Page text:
The case for and against expectations.

goals mindset Aug 29, 2023

We are taught that this world is explainable and has a reason for everything. The moon's phases, weather, and even math (inside joke) have logical reasons for being. Then, a grade school teacher tells us that if we work hard, our efforts will be rewarded, and our parents back this up. Our lives take root in this "fair exchange" of "If I do that, this will happen."


And then, one day, we pick up a leash and decide we want to show, and logic goes right out the window. We take a beautifully trained dog into the ring, only for the proverbial wheels to fly off before the first turn. It's as though neither of us has ever trained a day in our lives.


"But my dog was trained! We were ready!"

"I don't know what happened."

"My dog knows this stuff."

(Insert your favorite saying here.)


What happened are expectations. Heck, we now live in a world where two-day shipping is too slow. Expectations are unforgiving little buggers and allow zero room for flexibility or (gasp!) surprises. We want a nice, orderly, predictable path to our goals. We want to make a deal - an exchange - do this, get that. So what happens? Are we not allowed to have expectations? Can we not reasonably expect things to go a particular way?


We apply the same approach when we come across a problem. "Just tell me what to do, and I'll do it!!!" We beg for the prescription; we want to know what we need to give in order to get.


Well, of course, you know dog sports (and most of life!) doesn't work this way. Yet, we still get surprised and disappointed and let down and frustrated. We want it to be easier, more straightforward, and predictable.


You know what I'm going to say: it doesn't work that way. Sports are exciting exactly because we don't know what's going to happen. We can watch Simone Biles return to the floor and still be surprised by her performance.


What's that you say? Good surprises are fine, but the bad ones aren't? I get it. But it's two sides of the same coin. There are SO many variables in sport, so many that have to line up just right in order for us to Q. It's amazing it comes together as often as it does!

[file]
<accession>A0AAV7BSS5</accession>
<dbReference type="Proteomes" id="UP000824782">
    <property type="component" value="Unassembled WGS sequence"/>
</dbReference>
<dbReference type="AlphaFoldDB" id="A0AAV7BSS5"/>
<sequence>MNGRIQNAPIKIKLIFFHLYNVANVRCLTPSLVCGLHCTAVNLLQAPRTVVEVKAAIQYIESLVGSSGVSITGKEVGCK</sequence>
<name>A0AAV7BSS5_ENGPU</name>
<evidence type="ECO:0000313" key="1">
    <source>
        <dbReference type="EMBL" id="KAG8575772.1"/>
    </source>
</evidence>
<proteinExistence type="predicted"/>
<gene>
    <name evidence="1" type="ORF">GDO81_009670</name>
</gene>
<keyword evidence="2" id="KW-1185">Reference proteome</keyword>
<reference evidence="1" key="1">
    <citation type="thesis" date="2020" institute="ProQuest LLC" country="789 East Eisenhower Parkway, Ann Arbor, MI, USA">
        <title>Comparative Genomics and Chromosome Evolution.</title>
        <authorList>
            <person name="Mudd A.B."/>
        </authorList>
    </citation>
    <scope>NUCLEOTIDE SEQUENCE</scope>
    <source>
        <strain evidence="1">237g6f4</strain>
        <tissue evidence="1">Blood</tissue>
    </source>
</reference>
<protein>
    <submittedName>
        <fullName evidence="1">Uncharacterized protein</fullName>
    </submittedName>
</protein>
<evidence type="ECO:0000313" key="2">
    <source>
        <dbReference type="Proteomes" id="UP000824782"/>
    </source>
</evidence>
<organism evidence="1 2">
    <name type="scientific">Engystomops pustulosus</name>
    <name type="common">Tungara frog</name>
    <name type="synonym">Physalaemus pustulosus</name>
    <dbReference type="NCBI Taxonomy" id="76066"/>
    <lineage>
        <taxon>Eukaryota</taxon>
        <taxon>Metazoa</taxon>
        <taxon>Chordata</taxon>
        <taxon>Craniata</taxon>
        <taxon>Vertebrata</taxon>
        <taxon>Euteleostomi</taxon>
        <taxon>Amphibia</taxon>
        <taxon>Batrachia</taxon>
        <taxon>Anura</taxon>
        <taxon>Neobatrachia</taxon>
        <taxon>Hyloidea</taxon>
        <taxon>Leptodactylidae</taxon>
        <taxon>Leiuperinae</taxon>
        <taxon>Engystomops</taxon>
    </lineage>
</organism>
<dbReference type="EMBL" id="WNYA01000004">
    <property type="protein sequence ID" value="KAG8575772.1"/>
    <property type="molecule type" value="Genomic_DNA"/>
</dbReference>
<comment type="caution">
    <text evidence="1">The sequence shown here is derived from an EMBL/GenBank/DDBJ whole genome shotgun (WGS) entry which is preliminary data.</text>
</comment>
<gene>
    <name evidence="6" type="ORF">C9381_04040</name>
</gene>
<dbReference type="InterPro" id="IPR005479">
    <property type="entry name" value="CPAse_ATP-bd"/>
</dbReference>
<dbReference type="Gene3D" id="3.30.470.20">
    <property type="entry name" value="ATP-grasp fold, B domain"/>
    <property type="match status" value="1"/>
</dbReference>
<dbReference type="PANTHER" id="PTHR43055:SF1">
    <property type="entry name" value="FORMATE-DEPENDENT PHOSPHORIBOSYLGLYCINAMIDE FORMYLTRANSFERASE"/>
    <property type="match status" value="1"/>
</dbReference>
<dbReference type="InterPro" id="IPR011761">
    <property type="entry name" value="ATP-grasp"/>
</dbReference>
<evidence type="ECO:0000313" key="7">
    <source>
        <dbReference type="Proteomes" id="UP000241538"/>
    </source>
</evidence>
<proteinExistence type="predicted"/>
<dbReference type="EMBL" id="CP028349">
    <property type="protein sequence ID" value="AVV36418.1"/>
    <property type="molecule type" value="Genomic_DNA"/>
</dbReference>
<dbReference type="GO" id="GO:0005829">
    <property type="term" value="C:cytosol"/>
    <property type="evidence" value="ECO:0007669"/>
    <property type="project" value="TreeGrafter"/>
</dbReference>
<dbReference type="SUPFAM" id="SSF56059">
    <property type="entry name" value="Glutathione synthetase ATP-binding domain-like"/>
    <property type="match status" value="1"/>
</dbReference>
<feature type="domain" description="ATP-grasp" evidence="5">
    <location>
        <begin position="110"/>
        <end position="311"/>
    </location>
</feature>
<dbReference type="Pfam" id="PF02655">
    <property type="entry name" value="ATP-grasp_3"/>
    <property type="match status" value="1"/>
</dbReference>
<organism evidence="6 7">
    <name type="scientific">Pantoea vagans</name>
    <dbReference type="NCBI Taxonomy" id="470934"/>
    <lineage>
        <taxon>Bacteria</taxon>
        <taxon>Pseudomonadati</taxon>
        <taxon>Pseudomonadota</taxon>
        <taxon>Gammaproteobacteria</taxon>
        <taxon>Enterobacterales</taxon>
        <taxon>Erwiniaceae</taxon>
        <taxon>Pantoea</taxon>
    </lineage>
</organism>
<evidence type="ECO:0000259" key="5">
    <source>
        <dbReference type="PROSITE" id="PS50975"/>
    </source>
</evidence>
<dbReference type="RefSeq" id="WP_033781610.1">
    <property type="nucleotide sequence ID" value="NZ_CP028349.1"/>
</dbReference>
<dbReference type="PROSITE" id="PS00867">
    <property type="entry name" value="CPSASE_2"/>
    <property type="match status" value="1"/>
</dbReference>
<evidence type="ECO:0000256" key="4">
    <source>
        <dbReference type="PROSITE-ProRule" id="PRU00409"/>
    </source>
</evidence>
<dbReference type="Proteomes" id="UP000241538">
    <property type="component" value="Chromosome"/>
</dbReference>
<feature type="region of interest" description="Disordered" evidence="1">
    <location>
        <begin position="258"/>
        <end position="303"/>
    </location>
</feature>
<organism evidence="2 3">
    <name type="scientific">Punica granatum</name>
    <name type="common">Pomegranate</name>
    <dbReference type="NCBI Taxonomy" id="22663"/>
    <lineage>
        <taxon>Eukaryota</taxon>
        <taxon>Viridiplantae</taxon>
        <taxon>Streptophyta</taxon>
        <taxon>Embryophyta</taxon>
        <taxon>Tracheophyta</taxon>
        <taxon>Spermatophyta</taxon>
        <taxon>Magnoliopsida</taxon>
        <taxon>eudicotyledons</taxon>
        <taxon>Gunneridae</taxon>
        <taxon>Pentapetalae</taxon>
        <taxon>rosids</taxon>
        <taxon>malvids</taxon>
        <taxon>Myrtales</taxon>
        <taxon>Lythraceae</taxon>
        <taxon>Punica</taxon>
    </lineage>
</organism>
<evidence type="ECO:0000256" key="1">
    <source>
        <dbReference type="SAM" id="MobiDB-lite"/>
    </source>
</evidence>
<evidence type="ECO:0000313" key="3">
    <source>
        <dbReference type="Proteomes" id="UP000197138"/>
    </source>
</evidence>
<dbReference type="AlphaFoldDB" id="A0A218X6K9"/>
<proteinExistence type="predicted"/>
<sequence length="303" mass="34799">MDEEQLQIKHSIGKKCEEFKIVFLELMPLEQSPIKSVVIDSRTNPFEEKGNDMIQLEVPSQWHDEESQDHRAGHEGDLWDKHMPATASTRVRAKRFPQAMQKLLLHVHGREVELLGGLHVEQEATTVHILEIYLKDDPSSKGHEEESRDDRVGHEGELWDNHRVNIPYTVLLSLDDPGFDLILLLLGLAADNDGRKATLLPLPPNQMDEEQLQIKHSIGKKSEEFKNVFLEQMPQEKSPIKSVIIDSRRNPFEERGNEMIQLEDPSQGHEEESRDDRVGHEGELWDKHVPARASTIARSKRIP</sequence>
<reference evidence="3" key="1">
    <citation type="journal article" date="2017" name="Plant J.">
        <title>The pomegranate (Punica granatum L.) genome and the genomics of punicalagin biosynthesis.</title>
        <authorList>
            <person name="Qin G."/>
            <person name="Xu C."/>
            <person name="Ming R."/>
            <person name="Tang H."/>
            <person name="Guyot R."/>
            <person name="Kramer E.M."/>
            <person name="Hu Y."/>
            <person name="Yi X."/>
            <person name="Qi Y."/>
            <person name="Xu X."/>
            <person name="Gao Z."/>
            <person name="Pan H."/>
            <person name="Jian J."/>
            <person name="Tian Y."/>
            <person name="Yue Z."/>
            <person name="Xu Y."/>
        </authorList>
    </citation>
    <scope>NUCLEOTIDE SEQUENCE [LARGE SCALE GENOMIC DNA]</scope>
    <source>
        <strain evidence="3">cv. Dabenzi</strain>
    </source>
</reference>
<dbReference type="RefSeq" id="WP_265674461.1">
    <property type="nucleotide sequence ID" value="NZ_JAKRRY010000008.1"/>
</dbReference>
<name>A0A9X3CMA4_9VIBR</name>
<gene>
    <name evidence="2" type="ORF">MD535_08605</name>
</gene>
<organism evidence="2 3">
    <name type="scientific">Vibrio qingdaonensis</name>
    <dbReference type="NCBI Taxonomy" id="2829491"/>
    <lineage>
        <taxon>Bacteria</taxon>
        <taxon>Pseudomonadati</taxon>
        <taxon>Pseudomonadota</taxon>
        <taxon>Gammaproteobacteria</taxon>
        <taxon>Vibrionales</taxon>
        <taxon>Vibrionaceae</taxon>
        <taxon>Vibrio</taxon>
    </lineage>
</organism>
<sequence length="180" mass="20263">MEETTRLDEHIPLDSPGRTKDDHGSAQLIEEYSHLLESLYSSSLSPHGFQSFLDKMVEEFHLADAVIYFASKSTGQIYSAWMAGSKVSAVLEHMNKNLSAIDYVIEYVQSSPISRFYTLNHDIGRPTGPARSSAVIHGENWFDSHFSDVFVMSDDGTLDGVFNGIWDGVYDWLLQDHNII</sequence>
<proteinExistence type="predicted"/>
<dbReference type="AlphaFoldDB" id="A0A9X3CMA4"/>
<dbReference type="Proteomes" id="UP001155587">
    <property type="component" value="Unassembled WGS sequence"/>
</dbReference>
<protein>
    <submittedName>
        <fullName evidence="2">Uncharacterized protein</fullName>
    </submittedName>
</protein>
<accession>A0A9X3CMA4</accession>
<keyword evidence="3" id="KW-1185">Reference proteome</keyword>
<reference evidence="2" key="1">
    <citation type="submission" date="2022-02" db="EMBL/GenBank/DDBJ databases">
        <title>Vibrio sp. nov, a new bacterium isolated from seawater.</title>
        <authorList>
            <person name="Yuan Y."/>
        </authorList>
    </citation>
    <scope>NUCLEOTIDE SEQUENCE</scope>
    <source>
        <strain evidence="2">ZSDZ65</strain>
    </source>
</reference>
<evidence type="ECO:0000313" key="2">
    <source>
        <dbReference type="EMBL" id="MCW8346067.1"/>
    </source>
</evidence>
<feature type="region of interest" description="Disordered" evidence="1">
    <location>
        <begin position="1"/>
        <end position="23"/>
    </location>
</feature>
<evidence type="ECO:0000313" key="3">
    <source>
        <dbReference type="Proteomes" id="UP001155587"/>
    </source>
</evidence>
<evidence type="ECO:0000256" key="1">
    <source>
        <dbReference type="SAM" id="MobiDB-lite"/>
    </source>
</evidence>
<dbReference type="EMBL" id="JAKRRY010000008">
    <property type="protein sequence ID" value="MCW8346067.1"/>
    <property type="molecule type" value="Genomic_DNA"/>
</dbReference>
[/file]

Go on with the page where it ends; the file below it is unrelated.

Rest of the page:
No, I'm not arguing against expectations. We are all training and working towards various sets of outcomes and goals. What I am saying is that expectations do a number on our mental game because they mess with our confidence and faith.


I have faith that my dog will do X when she walks into the ring, and when that doesn't happen, it can shake my faith. Once might be okay, but by the third time, I might be questioning everything and making handling choices that I wouldn't usually make, which does not help the situation (no surprise). We lose our perspective and sometimes abandon what was previously working.


Expectations help test our team's readiness. Can I expect to Q? Why or why not? We can only put ourselves in a position to Q, we don't control the outcome. We can place our attention on our process goals, not count on our dog to be a proper little robot. There are the goals we set, the actions we take in that direction, and the preparation we do. Everything else is not up to us.


There will always be tension between how fast we want something to happen vs. the time it takes. Focusing on our unmet expectations serves no purpose whatsoever. I'm convinced our dogs are here to humble us and be our greatest teachers (even if you didn't ask - LOL) while reminding us that we have much less control than we think (or want).


So the next time your performance falls short of expectations, and you're all up in your feels about that, ask yourself, "Why?" "What did you think would happen?" From there, you'll uncover a trove for you to mine and work on for next time!

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